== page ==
Kingdom of Ife: Sculptures from West Africa, British Museum, London

4.00

There are so many Africas, and so many arts of Africa. Picasso and Matisse thought they had hit on the essence of Africa during the first decade of the 20th century. The African masks and sculpture that influenced such works as Les Demoiselles D'Avignon (1909) seemed to be the very embodiment of a youngish Spaniard's priapic idea of the primitive: wonderfully, savagely stylised; bursting with a toe-curlingly alien erotic charge. How patronising of Picasso to think that that's what African art amounted to. Well, perhaps that's a little unfair. The point was that Picasso, ever grasping, ever restless, was seeking out new ways of representing the female body.

Yes, anthropologists quickly began to prove that Picasso was either wrong or telling just one tiny part of an immensely complicated story. In 1910, the first major excavations took place at Ife, a site in what is now south-western Nigeria, not too far from Lagos. (The walled city-state of Ife, legendary homeland of the Yoruba, flourished for 300 years, from about 1100-1400 AD). Thirty years later, in 1940, another great cull of objects from the same site hit the headlines again: "Worthy to rank with finest works of Greece and Italy", shrilled the Illustrated London News.

Many of the works that those anthropologists found are now on display in this major show of north-west African sculpture, and the works here lend credence to that headline writer's claim. At the same historical moment that Andrea del Verrocchio was doing his wonderfully painstaking, high-Renaissance drawing of a female head which can be seen elsewhere in this building, anonymous artisans in Ife were working with brass, bronze – yes, these Africans knew all about bronze casting long before the Europeans arrived to show them how – copper and terracotta to produce a series of exquisite heads that are not only the equal of Donatello in technical brilliance, but also just as naturalistic in their refinement. So much for African primitivism.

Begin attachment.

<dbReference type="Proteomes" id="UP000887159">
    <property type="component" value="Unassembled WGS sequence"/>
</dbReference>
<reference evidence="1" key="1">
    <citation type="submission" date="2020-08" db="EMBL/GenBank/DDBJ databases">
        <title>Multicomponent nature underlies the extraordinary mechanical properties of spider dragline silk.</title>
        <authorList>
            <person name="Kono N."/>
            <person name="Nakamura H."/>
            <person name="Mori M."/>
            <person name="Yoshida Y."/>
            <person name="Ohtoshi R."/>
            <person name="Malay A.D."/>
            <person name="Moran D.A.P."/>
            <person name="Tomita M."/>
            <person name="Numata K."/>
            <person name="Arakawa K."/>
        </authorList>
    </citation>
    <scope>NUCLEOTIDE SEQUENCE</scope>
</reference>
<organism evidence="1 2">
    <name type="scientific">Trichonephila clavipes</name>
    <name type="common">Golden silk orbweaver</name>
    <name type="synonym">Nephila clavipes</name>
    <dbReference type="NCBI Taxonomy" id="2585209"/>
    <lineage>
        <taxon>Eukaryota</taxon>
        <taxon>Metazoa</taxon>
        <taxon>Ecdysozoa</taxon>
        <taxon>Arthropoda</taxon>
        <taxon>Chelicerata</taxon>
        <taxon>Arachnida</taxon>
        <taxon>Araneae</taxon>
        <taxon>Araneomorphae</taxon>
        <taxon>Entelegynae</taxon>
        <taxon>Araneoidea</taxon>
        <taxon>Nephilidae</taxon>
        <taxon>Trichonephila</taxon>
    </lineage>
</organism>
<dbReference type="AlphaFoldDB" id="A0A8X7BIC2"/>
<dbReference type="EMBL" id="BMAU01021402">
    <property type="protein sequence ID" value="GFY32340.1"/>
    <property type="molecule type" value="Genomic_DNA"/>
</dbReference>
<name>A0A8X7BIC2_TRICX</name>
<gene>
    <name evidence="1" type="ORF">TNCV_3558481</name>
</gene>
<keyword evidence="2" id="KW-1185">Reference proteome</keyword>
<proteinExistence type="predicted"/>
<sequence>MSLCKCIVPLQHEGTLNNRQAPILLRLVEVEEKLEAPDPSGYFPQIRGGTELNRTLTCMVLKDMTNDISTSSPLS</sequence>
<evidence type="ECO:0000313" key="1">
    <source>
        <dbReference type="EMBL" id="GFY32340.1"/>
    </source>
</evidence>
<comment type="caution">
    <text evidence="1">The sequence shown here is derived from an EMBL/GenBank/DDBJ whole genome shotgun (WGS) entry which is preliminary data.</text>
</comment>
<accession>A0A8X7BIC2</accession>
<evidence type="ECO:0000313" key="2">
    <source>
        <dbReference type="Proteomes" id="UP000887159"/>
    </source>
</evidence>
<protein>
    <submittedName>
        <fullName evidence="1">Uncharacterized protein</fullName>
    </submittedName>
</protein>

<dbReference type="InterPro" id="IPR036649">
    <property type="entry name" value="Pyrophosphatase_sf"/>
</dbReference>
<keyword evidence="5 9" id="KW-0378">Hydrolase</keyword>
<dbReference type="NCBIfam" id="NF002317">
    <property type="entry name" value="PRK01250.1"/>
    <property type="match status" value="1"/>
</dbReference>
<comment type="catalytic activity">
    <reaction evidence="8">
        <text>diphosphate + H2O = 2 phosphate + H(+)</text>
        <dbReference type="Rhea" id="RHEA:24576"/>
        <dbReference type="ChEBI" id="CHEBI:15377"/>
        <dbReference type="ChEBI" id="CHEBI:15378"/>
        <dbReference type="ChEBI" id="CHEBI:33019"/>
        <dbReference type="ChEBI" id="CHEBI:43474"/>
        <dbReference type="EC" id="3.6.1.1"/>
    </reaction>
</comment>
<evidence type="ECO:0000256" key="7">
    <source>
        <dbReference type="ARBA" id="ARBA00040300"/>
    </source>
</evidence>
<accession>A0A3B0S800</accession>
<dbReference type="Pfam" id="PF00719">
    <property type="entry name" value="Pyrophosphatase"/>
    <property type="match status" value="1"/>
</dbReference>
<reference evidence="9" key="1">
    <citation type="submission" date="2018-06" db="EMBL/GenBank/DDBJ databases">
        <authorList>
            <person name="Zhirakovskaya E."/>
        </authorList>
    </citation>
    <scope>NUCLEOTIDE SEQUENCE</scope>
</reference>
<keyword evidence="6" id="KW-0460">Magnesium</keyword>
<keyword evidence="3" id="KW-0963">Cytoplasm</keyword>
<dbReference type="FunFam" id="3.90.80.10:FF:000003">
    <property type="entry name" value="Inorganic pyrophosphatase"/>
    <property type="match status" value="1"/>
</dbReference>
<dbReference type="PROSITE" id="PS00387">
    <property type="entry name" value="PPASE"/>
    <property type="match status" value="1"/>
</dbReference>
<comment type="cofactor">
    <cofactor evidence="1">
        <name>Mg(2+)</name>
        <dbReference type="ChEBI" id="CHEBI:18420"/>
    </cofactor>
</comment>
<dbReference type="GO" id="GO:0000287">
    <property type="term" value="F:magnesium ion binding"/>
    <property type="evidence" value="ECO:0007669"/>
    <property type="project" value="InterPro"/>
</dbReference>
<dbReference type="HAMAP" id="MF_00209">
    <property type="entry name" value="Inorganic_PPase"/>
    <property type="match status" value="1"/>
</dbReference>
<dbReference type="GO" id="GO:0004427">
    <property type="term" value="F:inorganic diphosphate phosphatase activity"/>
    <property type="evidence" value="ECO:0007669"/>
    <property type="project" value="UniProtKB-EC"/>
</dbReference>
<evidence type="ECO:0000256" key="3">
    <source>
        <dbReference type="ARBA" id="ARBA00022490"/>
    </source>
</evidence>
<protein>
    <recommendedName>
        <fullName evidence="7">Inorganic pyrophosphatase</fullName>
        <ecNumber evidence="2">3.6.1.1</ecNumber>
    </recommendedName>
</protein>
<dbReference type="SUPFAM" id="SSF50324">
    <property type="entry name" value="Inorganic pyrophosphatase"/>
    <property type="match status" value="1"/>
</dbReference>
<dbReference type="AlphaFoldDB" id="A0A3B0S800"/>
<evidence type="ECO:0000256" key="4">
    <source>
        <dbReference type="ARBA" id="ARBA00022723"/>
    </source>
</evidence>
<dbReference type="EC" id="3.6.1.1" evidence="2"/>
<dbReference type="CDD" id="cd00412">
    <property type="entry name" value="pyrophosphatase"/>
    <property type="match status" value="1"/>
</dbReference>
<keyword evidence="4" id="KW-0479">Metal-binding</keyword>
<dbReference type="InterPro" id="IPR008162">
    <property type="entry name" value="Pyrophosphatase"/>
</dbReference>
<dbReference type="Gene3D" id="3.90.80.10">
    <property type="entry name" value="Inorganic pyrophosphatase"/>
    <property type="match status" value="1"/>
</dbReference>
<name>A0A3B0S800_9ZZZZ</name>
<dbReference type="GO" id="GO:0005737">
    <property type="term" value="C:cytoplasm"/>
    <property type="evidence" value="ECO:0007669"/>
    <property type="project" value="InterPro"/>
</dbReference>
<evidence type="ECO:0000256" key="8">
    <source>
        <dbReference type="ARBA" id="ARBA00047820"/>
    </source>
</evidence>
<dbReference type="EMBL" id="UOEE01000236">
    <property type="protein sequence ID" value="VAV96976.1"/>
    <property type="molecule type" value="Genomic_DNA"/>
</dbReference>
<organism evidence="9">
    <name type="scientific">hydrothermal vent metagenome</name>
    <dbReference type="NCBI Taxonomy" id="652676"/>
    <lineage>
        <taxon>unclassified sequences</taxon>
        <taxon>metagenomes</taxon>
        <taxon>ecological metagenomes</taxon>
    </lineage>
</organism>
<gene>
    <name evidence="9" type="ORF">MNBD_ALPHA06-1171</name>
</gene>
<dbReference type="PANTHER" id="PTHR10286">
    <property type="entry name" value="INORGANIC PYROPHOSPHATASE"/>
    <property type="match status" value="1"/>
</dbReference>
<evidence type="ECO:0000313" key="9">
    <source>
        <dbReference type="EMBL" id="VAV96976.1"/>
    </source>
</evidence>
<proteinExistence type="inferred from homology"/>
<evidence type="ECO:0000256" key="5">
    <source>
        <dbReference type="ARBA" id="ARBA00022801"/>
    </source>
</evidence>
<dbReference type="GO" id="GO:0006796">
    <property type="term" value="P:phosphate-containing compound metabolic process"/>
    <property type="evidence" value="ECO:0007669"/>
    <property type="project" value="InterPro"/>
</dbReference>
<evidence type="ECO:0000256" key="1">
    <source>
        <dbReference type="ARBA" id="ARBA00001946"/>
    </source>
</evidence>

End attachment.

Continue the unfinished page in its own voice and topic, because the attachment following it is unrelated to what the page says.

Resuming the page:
There is much more to see than heads, mere heads, in this show, of course – there is a gorgeous stone representation of a mud fish, lying so slyly low on its rather proper-looking maroon plinth (granite body; menacingly plug-like, iron eyes) and the scaly crocodile; there are intimidatingly indomitable monoliths from sacred groves; there are extraordinary terracotta sculptures of bodies disfigured by ricketts and elephantiasis (look out for the hugely swollen testicles); and there is also a wonderful top of a staff, which shows the heads of two male criminals, back to back, one young, the other old, their mouths gagged with rope to prevent them cursing their fate – but it is to the heads that we return, again and again. Such is their extraordinary visual seductiveness.

A typical Ife head is life-size. The expression is beautifully serene, the surface smooth, cheek bones often quite prominent, lips full, neck long. The face is likely to have vertical striations. The head may be adorned with a tiered head-dress or a delicate pillbox hat, built up in concentric rings, simulating woven basketry. The abdomen is likely to be adorned with swags of beads. If a king is being represented, look out for rosettes, a beaded crown.

What were these heads for, we ask ourselves repeatedly. Were they memorials? Did they beautify altars? Were they made for coronation ceremonies? One of the most exquisite is described as the copper mask of Obdufon II, who was the Ife's third king. In spite of the fact that it weighs in at five kilos, the mask was actually made to be worn by some long-suffering devil – surely not the king himself. Below the eyes you can see small, crescent-shaped slits – the wearer would have been able to see through these slits. What marvels he would have seen – nothing quite so marvellous as himself though.

To 6 June (020 7323 8181)

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